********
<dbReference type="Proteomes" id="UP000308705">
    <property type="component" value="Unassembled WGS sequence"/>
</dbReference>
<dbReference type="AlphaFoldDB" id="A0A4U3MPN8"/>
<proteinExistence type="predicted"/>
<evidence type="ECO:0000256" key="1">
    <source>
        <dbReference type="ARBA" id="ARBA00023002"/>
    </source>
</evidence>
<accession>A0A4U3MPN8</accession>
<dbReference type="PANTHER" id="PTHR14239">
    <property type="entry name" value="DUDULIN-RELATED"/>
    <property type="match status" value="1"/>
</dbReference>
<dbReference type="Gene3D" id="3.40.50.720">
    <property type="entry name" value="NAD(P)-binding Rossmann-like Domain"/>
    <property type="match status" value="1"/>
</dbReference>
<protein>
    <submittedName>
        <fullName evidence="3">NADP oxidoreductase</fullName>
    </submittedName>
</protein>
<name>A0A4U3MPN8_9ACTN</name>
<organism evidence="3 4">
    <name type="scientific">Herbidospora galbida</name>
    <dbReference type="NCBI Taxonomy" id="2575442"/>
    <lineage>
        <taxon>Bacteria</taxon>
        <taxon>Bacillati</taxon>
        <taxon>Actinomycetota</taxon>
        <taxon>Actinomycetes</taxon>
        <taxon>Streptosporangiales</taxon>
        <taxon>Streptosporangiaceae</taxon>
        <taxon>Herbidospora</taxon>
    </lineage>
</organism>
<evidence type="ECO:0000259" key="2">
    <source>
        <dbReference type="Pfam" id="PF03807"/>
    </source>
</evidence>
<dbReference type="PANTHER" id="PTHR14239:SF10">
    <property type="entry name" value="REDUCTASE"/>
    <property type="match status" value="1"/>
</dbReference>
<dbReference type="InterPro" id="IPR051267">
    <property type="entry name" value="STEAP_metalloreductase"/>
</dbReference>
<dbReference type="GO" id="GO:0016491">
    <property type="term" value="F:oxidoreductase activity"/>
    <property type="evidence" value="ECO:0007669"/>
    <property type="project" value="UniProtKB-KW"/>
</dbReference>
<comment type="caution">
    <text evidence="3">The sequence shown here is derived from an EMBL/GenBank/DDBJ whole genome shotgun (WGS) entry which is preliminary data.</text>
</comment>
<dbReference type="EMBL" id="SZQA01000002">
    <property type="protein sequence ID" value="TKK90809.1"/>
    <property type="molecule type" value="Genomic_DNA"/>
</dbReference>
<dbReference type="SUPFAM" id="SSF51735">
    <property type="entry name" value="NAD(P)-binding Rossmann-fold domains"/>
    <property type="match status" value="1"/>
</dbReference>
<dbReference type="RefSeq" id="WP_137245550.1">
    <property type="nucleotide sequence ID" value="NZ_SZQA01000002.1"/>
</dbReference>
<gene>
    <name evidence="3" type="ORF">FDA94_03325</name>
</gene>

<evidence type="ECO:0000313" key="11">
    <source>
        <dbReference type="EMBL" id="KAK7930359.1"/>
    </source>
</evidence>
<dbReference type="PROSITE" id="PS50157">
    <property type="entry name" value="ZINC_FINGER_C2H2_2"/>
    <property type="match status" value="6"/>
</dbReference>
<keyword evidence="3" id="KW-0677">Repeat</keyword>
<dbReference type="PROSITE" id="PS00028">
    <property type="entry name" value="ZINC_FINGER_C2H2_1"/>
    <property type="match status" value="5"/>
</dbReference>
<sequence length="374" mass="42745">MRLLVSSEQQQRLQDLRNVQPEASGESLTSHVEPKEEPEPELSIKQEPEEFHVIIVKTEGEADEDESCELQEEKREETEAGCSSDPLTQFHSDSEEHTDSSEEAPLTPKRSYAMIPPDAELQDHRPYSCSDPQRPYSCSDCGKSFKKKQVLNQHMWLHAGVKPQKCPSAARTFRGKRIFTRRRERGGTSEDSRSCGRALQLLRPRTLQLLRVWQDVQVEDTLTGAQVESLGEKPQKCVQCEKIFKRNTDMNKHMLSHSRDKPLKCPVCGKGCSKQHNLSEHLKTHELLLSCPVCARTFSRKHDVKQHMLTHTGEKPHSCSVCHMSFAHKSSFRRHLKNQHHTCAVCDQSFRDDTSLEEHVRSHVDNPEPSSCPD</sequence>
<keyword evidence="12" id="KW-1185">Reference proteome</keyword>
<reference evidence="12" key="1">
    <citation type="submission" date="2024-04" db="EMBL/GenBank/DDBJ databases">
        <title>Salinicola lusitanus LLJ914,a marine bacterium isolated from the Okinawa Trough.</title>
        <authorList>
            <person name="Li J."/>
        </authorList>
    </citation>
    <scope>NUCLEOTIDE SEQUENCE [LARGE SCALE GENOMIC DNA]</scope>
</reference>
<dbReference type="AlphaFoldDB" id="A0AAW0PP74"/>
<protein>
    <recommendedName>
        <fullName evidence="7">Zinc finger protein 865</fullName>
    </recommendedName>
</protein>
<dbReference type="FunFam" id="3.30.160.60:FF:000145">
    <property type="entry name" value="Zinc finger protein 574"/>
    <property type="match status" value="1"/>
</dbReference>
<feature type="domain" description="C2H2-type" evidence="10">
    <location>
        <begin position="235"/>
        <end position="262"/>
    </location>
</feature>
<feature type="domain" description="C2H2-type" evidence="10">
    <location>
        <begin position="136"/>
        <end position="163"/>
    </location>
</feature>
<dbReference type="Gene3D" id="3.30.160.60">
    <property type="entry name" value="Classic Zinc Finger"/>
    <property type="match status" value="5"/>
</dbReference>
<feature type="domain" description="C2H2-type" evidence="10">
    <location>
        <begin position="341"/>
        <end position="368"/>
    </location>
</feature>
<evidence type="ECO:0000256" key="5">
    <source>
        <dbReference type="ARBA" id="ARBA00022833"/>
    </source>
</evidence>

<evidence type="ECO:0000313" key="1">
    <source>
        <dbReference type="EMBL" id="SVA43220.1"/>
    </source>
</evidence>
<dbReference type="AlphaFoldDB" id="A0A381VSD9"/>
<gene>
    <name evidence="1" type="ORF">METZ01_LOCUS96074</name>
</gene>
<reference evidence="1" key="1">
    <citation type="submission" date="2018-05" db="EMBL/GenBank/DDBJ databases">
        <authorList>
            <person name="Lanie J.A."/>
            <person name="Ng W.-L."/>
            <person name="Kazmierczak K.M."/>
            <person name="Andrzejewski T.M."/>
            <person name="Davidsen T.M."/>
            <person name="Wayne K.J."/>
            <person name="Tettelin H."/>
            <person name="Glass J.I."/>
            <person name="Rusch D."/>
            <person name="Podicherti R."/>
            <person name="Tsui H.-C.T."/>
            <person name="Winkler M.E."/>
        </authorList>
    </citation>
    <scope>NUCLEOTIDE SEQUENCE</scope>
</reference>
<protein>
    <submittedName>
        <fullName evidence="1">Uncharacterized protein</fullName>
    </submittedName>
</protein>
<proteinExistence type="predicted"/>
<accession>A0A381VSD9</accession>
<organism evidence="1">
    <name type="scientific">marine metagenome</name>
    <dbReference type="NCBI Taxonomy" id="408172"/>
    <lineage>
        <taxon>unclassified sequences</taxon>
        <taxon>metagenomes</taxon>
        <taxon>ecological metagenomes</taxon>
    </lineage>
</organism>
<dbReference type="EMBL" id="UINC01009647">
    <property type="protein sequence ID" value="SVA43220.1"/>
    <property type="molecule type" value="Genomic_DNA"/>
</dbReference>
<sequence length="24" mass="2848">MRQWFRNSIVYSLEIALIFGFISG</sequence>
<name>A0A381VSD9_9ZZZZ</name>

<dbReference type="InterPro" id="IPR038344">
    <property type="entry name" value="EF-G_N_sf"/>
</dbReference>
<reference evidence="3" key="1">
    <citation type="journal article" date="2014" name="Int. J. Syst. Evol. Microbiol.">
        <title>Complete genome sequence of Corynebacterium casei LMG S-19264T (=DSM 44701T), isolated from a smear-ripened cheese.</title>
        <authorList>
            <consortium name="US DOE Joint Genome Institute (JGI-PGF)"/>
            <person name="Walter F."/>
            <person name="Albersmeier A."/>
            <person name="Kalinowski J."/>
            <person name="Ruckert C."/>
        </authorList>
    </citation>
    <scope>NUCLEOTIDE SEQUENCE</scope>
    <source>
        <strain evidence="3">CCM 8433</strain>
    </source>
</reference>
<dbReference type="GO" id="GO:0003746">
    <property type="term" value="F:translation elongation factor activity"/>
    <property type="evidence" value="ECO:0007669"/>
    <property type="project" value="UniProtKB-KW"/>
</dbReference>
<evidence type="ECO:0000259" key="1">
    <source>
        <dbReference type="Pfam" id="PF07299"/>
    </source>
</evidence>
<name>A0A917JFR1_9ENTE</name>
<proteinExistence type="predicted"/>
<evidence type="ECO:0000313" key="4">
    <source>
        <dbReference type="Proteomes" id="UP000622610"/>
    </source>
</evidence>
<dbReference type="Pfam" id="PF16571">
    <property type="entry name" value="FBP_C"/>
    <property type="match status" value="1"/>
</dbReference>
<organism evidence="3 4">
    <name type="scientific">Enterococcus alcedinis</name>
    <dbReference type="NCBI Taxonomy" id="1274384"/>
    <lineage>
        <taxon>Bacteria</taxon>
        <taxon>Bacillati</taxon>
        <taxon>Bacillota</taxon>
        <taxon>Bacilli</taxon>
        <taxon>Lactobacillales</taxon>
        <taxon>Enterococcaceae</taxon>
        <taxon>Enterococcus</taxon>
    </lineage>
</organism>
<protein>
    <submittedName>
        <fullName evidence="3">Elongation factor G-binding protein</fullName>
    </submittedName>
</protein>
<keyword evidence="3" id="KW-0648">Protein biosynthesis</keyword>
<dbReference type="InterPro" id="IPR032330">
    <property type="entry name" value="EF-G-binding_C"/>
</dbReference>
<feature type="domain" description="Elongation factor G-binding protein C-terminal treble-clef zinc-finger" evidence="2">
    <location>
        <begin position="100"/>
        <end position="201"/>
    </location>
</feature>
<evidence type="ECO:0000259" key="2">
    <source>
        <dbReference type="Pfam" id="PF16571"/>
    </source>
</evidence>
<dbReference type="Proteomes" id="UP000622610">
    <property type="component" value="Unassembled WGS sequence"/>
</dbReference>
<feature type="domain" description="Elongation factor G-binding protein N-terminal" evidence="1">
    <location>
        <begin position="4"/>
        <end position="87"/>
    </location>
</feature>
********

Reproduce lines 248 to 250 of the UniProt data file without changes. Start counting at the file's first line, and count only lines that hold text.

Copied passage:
    <location>
        <begin position="100"/>
        <end position="201"/>